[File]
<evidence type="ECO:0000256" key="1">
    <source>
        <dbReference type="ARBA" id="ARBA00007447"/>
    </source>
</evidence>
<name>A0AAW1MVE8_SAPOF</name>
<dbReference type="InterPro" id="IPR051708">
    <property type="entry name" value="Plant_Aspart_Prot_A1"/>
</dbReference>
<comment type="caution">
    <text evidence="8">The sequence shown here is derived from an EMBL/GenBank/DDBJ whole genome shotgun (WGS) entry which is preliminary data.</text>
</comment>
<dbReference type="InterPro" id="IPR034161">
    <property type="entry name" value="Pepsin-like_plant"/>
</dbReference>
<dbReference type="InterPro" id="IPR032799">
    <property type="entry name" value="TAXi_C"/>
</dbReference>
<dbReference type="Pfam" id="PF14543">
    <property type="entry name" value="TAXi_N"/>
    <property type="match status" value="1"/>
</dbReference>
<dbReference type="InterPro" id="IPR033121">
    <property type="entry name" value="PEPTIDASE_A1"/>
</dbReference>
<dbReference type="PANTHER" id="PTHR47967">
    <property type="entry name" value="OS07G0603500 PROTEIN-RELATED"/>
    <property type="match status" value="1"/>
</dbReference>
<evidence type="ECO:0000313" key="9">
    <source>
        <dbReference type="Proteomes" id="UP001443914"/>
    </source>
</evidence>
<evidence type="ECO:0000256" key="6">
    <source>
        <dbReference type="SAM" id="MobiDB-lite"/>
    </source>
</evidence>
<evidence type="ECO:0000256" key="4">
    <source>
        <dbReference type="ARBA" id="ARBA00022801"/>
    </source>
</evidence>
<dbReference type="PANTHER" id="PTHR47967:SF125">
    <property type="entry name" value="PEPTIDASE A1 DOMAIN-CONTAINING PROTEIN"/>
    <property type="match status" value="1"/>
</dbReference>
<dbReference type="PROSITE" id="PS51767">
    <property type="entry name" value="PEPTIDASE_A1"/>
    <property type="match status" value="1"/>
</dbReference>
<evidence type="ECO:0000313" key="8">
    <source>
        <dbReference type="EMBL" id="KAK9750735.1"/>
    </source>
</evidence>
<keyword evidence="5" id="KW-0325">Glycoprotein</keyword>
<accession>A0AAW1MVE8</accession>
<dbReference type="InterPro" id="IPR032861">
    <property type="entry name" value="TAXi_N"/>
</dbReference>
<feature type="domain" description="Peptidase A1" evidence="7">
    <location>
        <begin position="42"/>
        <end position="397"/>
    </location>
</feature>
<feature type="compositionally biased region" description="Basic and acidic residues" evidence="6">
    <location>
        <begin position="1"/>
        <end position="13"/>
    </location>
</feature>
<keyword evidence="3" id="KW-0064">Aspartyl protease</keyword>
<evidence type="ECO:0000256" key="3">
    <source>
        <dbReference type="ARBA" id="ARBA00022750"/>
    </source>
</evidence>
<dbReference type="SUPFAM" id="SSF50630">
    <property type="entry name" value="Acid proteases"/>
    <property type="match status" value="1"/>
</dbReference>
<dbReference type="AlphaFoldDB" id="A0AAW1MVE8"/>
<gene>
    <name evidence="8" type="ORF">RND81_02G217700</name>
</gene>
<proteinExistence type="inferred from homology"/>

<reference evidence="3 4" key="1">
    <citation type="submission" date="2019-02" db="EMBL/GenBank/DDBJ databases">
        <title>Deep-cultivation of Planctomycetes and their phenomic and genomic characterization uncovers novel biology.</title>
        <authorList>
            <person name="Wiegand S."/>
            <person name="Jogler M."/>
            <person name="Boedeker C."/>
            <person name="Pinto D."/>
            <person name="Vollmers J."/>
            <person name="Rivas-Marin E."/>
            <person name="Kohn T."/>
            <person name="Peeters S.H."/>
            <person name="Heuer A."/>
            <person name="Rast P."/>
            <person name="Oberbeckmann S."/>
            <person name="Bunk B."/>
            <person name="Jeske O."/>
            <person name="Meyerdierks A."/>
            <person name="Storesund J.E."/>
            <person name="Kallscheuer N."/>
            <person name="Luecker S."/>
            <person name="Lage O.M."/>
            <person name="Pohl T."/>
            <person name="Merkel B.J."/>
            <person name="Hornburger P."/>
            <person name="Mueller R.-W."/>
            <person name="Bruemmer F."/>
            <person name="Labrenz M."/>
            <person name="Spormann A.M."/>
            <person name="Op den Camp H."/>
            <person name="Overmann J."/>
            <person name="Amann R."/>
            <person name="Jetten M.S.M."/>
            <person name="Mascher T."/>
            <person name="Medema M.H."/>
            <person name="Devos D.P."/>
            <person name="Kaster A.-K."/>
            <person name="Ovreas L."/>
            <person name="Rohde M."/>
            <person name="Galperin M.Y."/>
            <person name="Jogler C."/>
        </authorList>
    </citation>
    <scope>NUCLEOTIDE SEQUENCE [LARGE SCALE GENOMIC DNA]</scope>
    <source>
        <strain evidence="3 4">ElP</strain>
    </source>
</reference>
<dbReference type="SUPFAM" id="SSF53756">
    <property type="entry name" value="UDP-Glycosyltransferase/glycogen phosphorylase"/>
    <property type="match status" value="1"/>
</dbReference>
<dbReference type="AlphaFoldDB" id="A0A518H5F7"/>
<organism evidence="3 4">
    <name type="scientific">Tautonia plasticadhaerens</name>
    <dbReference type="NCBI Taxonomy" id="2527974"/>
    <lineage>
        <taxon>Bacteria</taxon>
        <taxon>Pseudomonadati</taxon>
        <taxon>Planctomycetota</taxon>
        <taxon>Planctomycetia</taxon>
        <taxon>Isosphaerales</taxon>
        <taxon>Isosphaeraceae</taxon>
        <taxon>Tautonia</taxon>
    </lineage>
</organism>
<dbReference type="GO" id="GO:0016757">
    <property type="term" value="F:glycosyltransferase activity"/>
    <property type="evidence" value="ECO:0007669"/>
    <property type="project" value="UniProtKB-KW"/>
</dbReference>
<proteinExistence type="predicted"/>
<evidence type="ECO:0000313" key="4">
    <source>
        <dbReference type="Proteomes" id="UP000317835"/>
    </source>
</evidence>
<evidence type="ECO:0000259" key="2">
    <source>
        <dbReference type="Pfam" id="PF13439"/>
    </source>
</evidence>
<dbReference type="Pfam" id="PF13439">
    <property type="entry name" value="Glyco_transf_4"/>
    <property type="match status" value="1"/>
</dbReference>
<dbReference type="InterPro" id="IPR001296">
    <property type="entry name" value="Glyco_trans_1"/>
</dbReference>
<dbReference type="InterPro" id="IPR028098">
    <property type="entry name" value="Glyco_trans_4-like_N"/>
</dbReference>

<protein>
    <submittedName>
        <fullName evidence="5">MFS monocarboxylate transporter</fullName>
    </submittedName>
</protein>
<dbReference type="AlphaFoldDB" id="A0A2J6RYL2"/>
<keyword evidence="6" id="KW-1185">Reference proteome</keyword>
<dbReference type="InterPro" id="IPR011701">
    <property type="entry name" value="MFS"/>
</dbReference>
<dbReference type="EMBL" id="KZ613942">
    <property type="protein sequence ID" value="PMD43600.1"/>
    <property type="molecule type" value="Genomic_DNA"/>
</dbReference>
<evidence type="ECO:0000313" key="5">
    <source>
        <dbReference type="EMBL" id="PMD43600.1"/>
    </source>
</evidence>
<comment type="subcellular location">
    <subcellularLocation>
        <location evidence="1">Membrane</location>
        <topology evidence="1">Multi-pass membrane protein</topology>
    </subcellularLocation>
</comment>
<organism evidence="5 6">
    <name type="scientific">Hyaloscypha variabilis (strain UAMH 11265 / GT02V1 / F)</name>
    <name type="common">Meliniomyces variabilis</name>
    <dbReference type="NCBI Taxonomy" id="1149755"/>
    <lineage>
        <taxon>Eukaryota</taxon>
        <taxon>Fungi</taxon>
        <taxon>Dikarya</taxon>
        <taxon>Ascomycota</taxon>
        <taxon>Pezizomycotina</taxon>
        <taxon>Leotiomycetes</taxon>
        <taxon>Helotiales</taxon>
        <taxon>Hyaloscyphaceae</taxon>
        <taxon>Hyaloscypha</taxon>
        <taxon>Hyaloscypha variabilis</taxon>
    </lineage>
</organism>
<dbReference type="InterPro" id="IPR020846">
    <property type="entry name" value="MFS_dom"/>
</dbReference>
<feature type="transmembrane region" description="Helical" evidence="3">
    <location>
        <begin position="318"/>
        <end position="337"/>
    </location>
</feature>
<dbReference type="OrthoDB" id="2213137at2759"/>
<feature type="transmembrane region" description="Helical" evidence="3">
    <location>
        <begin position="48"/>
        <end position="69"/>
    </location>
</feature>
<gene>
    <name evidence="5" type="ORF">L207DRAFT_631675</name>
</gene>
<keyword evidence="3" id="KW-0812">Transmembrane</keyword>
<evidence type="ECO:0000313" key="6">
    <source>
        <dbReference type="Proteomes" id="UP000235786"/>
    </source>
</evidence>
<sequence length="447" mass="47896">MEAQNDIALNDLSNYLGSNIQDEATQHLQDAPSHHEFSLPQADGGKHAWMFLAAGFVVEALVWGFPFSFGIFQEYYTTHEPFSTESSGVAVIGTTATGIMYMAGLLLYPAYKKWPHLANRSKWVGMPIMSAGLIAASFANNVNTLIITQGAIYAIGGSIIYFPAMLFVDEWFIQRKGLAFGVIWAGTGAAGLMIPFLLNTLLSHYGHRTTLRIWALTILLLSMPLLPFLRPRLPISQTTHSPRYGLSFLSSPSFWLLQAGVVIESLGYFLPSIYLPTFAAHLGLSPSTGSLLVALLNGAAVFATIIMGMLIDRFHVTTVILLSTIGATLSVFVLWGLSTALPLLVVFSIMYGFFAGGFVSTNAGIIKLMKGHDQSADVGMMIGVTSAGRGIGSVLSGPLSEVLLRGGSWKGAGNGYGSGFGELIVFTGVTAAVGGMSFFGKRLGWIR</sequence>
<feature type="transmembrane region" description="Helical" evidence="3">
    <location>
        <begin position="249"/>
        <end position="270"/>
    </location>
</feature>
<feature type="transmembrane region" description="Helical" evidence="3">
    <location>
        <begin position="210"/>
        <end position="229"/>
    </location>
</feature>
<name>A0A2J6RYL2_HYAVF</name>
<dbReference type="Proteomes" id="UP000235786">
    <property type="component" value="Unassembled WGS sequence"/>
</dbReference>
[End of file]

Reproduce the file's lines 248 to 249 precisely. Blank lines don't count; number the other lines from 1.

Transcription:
</evidence>
<sequence length="447" mass="47896">MEAQNDIALNDLSNYLGSNIQDEATQHLQDAPSHHEFSLPQADGGKHAWMFLAAGFVVEALVWGFPFSFGIFQEYYTTHEPFSTESSGVAVIGTTATGIMYMAGLLLYPAYKKWPHLANRSKWVGMPIMSAGLIAASFANNVNTLIITQGAIYAIGGSIIYFPAMLFVDEWFIQRKGLAFGVIWAGTGAAGLMIPFLLNTLLSHYGHRTTLRIWALTILLLSMPLLPFLRPRLPISQTTHSPRYGLSFLSSPSFWLLQAGVVIESLGYFLPSIYLPTFAAHLGLSPSTGSLLVALLNGAAVFATIIMGMLIDRFHVTTVILLSTIGATLSVFVLWGLSTALPLLVVFSIMYGFFAGGFVSTNAGIIKLMKGHDQSADVGMMIGVTSAGRGIGSVLSGPLSEVLLRGGSWKGAGNGYGSGFGELIVFTGVTAAVGGMSFFGKRLGWIR</sequence>